Writing down your intent is one of the clearest ways of, well, spelling it out to the universe. But how? A quick search will reveal several takes on what a "magickal" alphabet is, but which is best? That will all depend on you, for myself, the answer is none, and this was just confirmed by another wizard friend of mine.
Any pre-existing alphabet will have its meanings already set. Each character means whatever it means, it will carry that with it when you use it, it will already have that "vibration" (uhg there is that word again!) to it. These can be useful enough, if the pre-existent meaning is what you need, but what are the chances of that always being the case?
The best alternative is to make your own alphabet. This will take time, yes, but your results will always be exactly what you mean them to be. As someone who is minorly obsessed with etymology, trust me when I say that the origin of a word can change your opinion of it entirely. Don't believe me, just look up the word feisty. The only way to always mean what you want, is to make it yourself.
When you write your alphabet, think about what shapes mean and imply to you. I recommend creating characters both to replace the letters of the alphabet you use for when it cannot be avoided, but also ones to mean things you are most likely to use. My first ones were words such as life, protect, health, care, safety, abundance and freedom, as well as ones to symbolize people. I created a semi-circular way to write it so that it is fairly flexible, but essentially I am left with a paper that simply LOOKS magickal, but no one else can read it, which is its own benefit. Mind you, I do borrow from other alphabets when it is appropriate, but I will not be limited by such, and I suggest you not be, either.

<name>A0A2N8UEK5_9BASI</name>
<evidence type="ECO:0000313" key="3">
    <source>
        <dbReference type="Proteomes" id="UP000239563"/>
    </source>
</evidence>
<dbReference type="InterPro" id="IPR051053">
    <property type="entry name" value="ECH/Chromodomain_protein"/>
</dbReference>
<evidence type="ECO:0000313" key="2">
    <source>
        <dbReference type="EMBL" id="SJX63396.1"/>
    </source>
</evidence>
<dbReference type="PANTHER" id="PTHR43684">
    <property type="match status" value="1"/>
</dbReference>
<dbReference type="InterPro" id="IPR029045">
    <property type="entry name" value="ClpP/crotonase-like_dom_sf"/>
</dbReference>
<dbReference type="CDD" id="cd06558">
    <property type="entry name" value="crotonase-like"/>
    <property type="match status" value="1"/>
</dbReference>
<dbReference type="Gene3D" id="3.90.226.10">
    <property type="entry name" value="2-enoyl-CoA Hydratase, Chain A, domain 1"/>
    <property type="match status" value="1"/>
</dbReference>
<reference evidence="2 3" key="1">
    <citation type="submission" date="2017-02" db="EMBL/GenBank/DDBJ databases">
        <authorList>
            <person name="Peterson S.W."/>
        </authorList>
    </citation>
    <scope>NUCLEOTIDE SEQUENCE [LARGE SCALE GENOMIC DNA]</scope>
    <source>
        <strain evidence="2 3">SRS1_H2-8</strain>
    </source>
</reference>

Speaking of borrowing others alphabets, I am hoping to convince my wizard friend to guest write about a sigil he created, and perhaps even explain about casting apple, so keep an eye out for that- perhaps you can help me intend that to happen.
Yes now I am getting silly, and getting off. Good night and good morning.